“In those terrible places designed to rob us of our bodies and our spirits, we sustained each other.” — Philip Levine
Once upon a time, but not here, not now,
We sustained each other. Weak and varied,
We communed against the unbreakable dark.
It was not advantage we were seeking
But defiance in the presence of the truth.
We flourish then we fail and fade away.
A conservative computer science think tank in Maryland has published a paper claiming that packet switching, a foundational element of web communications, is much less widely accepted by the scientific community than is commonly reported.
The Institute of Computer Sciences, located in Arundel MD, is devoted to researching digital media from a Biblical perspective.
“Packet-switching is a theory,” said institute director Dr. Lyle Schmetterling. “There is a serious debate in the scientific community as to the reliability of data supporting this viewpoint. The complexity of Internet communications calls into question the idea that it is self-generated and mechanistic, a notion many in leftist academia have long presented as fact.”
My favorite podcast, Walking the Room, has ended. I had a few feelings and ideas I wanted to register.
When I say Walking the Room is my favorite podcast I mean my next favorites don’t even chart – and they are great podcasts. As a professional journalist (not an entertainment journalist) I wrote about Greg Behrendt twice, the podcast once, and Dave Anthony once.
When I was younger, I was not a Comedy Fan. What did I need comedy for when all of my friends were funnier than any club meatheads or altcomedy prima donnas the market offered me? It was similar with music. I didn’t need to go see rock shows when I could see The Jazz Greats grabbing their crotches in Antigone’s basement or Ian playing cante jondo in the gravel lot on the alley opposite Max’s.
Each week I’ll be reviewing a trend or event in the news. In metrical verse.
Although the approach is exceedingly unusual these days — in fact, I believe Numbers is the only weekly poetic treatment of news currently being published (if you know of any others, please let me know) — but the practice of journalism-in-verse can be traced back to at least mid-17th century France.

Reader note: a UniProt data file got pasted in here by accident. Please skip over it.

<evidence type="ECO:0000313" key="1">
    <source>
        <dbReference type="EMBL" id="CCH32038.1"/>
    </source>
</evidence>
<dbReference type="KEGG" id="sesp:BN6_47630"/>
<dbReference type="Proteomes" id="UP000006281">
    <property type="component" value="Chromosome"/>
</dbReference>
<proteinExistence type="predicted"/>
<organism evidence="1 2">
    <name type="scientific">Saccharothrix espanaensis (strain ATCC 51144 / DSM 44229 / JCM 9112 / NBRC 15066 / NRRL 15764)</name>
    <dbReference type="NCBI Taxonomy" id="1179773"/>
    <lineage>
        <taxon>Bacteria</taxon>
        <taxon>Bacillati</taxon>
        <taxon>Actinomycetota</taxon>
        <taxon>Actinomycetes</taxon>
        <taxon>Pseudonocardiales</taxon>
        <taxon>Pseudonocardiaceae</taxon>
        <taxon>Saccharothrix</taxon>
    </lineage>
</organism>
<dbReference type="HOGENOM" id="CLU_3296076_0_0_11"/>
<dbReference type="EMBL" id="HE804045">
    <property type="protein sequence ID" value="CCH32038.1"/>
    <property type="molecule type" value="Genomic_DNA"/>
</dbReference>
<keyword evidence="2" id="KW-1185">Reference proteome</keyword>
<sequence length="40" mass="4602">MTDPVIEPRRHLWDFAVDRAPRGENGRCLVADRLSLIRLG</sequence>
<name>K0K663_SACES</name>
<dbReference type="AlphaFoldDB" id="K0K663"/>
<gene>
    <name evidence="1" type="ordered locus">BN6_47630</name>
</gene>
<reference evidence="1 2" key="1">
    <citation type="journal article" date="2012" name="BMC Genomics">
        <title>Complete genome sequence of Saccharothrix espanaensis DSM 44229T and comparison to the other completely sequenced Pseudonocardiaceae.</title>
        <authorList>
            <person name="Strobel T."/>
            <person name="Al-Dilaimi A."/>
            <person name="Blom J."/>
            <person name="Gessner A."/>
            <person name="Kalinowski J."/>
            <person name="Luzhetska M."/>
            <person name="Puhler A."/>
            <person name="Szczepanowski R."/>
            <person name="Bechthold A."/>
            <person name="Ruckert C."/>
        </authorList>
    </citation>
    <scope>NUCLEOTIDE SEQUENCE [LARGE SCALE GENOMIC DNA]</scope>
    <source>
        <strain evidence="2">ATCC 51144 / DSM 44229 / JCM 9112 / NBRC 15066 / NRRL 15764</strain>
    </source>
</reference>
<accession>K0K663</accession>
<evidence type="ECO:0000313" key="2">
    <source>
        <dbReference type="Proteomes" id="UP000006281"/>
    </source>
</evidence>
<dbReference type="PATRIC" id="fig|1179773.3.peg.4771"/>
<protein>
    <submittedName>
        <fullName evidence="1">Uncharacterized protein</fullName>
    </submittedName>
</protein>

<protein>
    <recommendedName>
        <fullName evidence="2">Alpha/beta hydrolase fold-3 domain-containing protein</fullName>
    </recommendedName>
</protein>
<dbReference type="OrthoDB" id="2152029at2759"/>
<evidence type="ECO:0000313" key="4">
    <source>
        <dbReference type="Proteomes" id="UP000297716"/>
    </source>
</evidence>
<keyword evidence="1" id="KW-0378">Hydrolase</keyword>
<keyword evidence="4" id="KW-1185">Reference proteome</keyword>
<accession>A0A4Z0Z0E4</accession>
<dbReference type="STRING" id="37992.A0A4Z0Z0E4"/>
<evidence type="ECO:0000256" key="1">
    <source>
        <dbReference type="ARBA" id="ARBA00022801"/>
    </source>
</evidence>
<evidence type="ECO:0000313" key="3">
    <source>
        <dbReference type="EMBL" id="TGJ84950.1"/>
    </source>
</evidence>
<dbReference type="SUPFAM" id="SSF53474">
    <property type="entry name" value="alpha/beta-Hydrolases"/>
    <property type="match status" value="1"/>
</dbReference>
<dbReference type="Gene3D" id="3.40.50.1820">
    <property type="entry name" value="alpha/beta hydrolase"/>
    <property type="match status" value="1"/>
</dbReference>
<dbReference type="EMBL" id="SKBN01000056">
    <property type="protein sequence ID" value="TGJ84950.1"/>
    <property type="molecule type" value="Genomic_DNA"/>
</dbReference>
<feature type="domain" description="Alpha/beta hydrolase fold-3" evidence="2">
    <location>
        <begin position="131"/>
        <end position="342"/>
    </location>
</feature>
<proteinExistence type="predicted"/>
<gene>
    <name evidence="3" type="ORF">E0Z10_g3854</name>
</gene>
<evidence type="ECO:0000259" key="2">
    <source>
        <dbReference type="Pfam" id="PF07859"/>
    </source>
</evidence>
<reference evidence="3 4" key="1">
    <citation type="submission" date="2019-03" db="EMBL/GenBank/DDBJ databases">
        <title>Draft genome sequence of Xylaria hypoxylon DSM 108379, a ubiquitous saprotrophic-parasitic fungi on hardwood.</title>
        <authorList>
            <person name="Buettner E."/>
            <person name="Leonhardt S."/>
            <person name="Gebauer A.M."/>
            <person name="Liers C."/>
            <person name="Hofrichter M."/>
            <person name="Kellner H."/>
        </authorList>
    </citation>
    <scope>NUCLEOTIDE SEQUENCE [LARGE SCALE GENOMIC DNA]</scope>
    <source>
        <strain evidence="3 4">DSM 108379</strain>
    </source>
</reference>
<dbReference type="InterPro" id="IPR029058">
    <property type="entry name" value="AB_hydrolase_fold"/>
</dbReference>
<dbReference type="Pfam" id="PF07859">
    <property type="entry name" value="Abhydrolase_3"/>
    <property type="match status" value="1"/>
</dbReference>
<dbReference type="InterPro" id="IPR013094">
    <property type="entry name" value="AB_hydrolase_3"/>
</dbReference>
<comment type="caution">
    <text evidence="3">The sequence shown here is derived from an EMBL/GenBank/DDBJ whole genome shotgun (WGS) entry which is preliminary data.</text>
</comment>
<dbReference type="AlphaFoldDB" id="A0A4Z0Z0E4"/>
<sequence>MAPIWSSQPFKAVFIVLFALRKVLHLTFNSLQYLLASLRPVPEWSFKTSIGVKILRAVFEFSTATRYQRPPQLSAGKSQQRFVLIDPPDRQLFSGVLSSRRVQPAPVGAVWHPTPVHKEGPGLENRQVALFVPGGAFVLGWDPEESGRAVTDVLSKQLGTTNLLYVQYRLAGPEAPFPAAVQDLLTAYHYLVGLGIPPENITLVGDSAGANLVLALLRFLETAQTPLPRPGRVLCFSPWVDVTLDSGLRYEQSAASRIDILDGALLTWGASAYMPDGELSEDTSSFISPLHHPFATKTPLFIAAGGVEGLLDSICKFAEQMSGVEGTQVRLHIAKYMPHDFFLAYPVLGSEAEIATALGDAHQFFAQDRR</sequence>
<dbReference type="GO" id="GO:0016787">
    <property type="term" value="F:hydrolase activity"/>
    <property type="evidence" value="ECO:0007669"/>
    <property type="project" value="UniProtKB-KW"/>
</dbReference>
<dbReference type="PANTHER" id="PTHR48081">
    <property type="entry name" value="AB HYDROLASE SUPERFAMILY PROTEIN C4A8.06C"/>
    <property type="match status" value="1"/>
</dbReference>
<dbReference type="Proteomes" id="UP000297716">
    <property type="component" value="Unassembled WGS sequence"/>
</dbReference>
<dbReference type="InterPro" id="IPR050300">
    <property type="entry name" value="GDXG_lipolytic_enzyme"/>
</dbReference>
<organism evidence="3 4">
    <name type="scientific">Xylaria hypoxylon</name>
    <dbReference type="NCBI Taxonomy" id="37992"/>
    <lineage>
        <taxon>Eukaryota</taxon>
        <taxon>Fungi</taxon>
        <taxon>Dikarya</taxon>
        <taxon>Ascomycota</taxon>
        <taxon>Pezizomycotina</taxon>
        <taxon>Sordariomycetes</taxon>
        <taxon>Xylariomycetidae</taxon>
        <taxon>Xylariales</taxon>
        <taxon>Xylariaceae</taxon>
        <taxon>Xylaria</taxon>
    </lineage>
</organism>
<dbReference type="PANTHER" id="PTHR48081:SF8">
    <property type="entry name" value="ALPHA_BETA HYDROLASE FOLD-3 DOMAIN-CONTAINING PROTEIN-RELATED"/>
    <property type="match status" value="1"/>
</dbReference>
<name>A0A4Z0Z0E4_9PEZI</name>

I have actually written this type of news-based occasional verse a few times before, primarily for ReadWrite. But this is the first time I’ll have a long-term opportunity to see what the format can do over time, for both news and poetry.
In the future, cars will be less product and more process
This year has seen an upsurge in mobile connectivity, but not just in handsets and laptops. It’s cars too that are getting plugged in.
Joining Ford’s grandfatherly SYNC system (which first debuted in its original iteration way back in, oh, aught-seven I reckon), and Tesla, which offers free 3G on its Model S series cars, are Audi and Buick.
Audi’s A3 model will feature 4G connectivity beginning this summer, bumped up from 3G+, which was offered in their Audi 47 model under the brand “Audi Connect,” still offered throughout the Audi catalogue.
“Several years ago, Audi viewed that the future of connected cars hinged on the ability to deliver a broadband pipeline into the car’s infotainment systems so that massive amounts of data could be delivered to equip motorists with the best information on navigation routes and destinations,” Audi America’s corporate communications manager, Brad Stertz said.
I’ve decided to write my memoir of life among the Gypsies, instead of writing another horrible bookproposal or trying to publish another magazine article about it. Not that this will result in the book getting published, but I’ve been thinking about it for years and it feels like something I need to write. I’ll be publishing parts of the draft here.
¡Oh ciudad de los gitanos! ¿Quién te vió y no te recuerda?
The sleeper car on the night train to Granada was stifling. The window catch was broken and there was no airconditioning. At first, I tried to prop it open by wedging my arm between the sill and the sliding panel, but invariably I would doze off, my arm would slip out, and the window would bang shut, waking us up in the most alarming way imaginable. I tried this half a dozen times before finally giving up and slipping into a fitful and excessively lubricated sleep.
“We had a practice run at Largo,” he said, referring to the LA comedy and music club. “A couple of his jokes didn’t fly and he he just kind of started attacking the crowd. His portion was kind of deadly, you know?”
Oswalt pulled Anthony aside afterward and said, ‘You going to not do that on the road, are you?’ I didn’t want him attacking every crowd. He exploded at me. ‘You’re a tiny dictator! You get a little bit of power and you turn into an asshole!’
The genesis of the hacktivist collective Anonymous is a far cry from either hacking or activism. It began as a way to raise hell, for a group of mostly kids tired of a rule-bound world to careen around in their digital clown cars smashing the mailboxes of the Internet’s Babbits.
Since that beginning, the group, insofar as it can be called a group, has changed. Repeatedly. It has moved from lulz, or kicks, to extremely earnest political activities, to self-celebration, and on the way, has alienated many, and not just those who consider the group vandals, but many of those vandals themselves.